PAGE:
Early additions or improvements at Cootamundra included barracks, a coal stage and turntable (1877) (the barracks were relocated from Harden and then, along with the coal stage, moved to Bethungra in 1878), stockyards, a lamp room (1878), gatehouse at Gundagai Road level crossing (1879), 10 tonne cart weighbridge, office and 5 tonne crane (1880), erection of fences and name boards (1881) and lengthening of the platform (1883). In 1888 a new grand Victorian Italianate station building replaced the original timber building (Forsyth, 1989).

In 1901, alterations were made to the station layout, including the addition of an island platform between the then single Main line and the Branch line to Gundagai. In 1911, a triangle loop was opened for traffic to give access to and from the branch line but was suspended in 1914 due to the cost of providing staff at two signal boxes. In 1917, duplication of the main line was introduced from Wamba Loop to Cootamundra North Junction, and a footbridge constructed across the yard in 1918. A new 10-room barracks was constructed in 1927, and in 1929 the present refreshment rooms replaced the original refreshment rooms.

Further remodelling of the Cootamundra yard also took place in association with duplication works between Cootamundra North to Cootamundra South in 1943, and Cootamundra South to Tanyinna in 1942 (Forsyth, 1989).
In 1943: Main line south of Cootamundra North Junction to Tumut Junction duplicated and the yard completely remodelled. Two through main lines were provided, with two loops, the original Main line platform was extended and signalled for trains in either direction to serve stopping passenger trains as it had the station facilities and refreshment room. The old small island platform was removed and replaced (LEP, 2013).

Other significant changes within the Cootamundra yard included many attempts to secure a reliable water supply for steam locomotives. Despite initially sourcing water from Jindalee Creek, problems with the water supply continued for many years. In 1877 a 45kl tank was erected and was augmented by a 63kl tank in 1883. In 1907 a circular 90kl tank and two jibs were erected between depot tracks, in 1908 a water column erected at the north end of the platform, and in 1911 two new water tanks erected at the North Junction. Water was also carried from Gundagai for several years and in 1919 a 45kl tank and water column erected at the north end of the platform. In 1920 a 180kl tank was transferred from Muswellbrook to Cootamundra, in 1922 a bore was used, in 1923 a well was sunk, and in 1926 a reservoir was established. Further efforts were made to secure water supplies in the late 1920s and in 1930, including the addition of a 90kl excavated tank and pumping plant in 1927 (Forsyth, 1989).

Cootamundra remains an important, although much altered, operational railway station and yard (SRA, 1999).

Cootamundra West Railway Station opened in 1911.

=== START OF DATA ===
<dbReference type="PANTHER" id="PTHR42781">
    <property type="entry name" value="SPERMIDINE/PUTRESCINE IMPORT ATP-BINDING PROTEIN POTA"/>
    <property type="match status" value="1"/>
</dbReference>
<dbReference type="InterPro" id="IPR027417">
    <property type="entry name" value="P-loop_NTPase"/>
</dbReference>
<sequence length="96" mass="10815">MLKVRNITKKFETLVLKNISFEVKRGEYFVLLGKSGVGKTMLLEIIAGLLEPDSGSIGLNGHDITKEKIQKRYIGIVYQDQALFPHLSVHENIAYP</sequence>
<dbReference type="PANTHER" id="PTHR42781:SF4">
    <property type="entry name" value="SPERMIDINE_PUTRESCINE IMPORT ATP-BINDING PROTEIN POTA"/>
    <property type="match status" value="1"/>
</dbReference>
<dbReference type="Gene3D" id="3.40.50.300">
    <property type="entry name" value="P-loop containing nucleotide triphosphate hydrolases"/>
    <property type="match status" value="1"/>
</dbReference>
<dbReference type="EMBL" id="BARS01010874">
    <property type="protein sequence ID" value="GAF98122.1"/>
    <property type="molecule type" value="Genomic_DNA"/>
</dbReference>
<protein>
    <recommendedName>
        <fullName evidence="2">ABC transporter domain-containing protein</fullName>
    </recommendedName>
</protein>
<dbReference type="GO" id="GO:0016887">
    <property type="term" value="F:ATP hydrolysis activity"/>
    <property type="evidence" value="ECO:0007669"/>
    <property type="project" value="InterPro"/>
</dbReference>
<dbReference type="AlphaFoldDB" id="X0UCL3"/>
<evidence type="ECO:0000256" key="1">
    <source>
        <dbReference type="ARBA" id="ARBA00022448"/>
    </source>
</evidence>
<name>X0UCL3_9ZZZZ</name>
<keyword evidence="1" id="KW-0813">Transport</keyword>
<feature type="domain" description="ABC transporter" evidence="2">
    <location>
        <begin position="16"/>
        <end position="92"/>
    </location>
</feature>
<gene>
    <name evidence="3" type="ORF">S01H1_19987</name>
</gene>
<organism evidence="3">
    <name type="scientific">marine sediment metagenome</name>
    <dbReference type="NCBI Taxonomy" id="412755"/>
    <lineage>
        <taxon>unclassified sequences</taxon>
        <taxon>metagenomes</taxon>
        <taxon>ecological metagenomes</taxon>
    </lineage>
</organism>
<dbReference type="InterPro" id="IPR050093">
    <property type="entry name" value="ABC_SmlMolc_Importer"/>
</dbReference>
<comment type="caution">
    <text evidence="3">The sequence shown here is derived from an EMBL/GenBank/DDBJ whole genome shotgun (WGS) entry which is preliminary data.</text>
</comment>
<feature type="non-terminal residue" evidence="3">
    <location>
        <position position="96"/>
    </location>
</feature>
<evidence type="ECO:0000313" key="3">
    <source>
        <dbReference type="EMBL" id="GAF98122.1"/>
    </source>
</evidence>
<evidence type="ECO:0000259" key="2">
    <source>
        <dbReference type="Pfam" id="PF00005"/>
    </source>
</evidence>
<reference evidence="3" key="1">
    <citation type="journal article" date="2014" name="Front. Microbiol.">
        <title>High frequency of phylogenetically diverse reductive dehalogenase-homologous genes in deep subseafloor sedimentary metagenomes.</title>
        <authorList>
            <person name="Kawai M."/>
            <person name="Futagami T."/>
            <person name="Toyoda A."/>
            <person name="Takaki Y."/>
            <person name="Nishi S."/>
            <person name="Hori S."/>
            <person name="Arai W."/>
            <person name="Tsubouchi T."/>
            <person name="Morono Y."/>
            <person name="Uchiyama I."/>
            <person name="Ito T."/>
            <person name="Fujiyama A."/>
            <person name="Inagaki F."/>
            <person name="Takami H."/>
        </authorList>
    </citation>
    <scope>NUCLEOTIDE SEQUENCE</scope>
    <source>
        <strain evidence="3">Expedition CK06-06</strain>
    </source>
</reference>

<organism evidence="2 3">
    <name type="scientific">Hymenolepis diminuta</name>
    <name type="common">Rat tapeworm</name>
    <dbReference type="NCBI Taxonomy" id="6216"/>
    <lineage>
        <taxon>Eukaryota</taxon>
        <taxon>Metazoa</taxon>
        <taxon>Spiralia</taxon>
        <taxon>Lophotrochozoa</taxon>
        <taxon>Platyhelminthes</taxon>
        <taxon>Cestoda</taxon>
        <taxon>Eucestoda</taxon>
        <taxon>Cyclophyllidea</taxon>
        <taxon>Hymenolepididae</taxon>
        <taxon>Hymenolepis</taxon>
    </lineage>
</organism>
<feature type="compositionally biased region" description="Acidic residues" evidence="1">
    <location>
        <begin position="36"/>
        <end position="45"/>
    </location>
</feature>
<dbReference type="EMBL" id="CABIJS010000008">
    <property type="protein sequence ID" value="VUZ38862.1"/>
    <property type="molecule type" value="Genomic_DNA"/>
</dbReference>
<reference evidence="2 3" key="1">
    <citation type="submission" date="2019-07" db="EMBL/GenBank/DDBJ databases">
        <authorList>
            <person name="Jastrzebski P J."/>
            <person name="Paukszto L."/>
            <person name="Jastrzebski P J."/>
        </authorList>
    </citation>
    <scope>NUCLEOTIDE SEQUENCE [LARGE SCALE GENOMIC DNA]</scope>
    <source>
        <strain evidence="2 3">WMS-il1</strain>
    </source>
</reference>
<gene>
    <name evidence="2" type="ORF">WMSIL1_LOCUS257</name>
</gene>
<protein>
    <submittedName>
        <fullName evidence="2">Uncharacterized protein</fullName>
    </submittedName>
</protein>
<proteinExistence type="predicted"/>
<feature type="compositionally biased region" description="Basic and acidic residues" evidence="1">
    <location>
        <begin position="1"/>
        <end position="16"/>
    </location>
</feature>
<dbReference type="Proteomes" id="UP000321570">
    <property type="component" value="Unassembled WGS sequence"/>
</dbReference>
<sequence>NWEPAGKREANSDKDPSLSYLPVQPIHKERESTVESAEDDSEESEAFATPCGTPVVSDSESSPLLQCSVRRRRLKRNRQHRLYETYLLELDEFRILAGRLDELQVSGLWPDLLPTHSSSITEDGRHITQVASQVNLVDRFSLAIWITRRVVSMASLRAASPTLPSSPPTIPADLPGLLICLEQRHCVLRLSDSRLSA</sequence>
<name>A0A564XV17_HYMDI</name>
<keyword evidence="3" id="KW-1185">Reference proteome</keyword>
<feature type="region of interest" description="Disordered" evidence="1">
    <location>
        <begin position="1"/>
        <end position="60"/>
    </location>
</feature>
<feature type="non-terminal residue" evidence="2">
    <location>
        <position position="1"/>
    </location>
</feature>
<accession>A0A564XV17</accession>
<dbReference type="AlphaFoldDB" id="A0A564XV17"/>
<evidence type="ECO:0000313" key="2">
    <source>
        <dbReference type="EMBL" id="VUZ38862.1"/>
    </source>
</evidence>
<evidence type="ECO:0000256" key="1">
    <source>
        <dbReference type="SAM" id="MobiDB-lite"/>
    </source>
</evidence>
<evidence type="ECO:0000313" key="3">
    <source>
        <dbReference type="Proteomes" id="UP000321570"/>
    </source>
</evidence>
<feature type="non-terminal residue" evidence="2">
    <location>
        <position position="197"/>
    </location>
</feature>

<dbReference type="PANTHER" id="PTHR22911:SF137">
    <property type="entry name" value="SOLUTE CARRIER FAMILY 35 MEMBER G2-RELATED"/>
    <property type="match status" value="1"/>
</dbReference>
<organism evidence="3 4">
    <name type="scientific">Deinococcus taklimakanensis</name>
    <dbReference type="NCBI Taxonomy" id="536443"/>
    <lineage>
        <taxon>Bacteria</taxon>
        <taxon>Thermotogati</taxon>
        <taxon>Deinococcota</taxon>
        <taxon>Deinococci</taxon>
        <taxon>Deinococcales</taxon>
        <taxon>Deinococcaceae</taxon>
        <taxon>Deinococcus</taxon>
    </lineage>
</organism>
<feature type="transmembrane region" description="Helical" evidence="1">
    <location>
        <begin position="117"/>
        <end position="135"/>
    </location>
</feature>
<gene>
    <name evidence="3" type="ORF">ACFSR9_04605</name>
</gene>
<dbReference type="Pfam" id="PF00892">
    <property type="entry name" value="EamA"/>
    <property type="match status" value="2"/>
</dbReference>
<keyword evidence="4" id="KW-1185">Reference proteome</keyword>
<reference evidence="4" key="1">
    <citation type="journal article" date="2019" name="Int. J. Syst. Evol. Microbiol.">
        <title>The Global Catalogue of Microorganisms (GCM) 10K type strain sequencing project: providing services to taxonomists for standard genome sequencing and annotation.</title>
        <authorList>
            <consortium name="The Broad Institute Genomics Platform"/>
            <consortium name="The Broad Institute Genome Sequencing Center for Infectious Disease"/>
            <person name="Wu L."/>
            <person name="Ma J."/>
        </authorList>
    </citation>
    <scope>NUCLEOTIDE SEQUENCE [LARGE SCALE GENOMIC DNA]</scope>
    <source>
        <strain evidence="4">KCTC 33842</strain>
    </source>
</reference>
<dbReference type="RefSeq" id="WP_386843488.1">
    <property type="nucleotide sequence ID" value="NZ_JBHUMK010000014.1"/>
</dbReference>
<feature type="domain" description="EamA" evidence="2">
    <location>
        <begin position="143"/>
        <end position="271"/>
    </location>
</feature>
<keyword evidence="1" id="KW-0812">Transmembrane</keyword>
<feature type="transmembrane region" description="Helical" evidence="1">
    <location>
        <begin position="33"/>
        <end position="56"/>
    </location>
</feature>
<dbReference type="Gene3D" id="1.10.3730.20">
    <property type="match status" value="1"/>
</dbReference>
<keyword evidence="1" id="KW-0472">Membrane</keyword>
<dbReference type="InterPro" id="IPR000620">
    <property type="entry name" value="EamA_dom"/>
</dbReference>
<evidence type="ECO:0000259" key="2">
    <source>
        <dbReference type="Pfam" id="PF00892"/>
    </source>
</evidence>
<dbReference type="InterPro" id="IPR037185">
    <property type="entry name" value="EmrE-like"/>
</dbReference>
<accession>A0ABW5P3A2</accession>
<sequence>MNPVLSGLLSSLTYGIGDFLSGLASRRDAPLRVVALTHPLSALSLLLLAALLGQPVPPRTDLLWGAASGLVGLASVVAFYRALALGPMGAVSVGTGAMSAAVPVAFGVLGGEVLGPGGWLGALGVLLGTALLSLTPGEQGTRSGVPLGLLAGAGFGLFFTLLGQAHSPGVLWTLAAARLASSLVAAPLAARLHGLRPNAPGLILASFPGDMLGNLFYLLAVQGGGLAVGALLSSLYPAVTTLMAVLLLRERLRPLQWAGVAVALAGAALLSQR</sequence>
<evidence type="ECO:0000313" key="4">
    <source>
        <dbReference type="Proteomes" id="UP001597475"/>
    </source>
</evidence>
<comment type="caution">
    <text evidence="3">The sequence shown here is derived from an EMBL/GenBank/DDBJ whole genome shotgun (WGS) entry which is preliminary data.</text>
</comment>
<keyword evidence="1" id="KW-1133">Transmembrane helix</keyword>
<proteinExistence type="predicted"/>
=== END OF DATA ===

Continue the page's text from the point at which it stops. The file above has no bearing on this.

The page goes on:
The town was heavily influenced by the railway due to its location on the Main Southern Line. With two railway stations, a pedestrian overbridge and numerous over- and under-bridges, Cootamundra is a train-spotter's delight (CHC&VIC, 2020, 1).

COOTAMUNDRA EARLY AVIATION HISTORY
The aviation history of Cootamundra began in 1917 when Mr W.J. Stutt landed in a paddock near the Cootamundra Showground in his Curtiss biplane during a flight that established a long-distance record for Australia (Windsor and Richmond Gazette Friday 16 November 1917).

By 1921 the strategic advantage of Cootamundra's location about mid-way between Sydney and Melbourne led to the Australian Government purchasing 75 acres of Quinlan's paddock on the northern edge of the town, making Cootamundra one of NSW's earliest rural aerodromes (Dannecker, 1976, 4-8, quoted in Rappoport, 2011, p37-38). With the implementation of an airmail service between Australia and Britain, Cootamundra was chosen as the southern terminus. The airfield was used as a base for airmail contracts temporarily from 1934 by Butler Air Transport, providing connection to QANTAS services between Brisbane and Darwin. However the company relocated its base to Sydney when the airmail contract was withdrawn in 1938 (Wikipedia "Cootamundra Airport").

WORLD WAR II AND AVIATION IN AUSTRALIA
When Australia entered World War II in September 1939 on the side of Great Britain, the war was far distant in Europe. However Australia soon became part of an international scheme to train pilots and aircrew across the British Empire. Known as the Empire Air Training Scheme (EATS), the scheme was instrumental in up-skilling many of the airmen who fought in Europe, the Middle East and the Mediterranean (Kass, in Robertson & Hindmarsh, Vol.2, 41-4).

The railway station remains a working station and a major element in the Cootamundra townscape (CHC&VIC, 2020, 5).

Cootamundra Heritage Centre:
Rail enthusiasts will appreciate the displays at the neighbouring Cootamundra Heritage Centre, located in the former 1927 built Cootamundra Railway Barracks and Rest House. The centre is operated by a small committee and team of dedicated volunteers (CHC&VIC, 2020, 4).

Historic themes

Australian theme (abbrev)New South Wales themeLocal theme
1. Environment-Tracing the evolution of a continent's special environments Environment - naturally evolved-Activities associated with the physical surroundings that support human life and influence or shape human cultures. Other open space-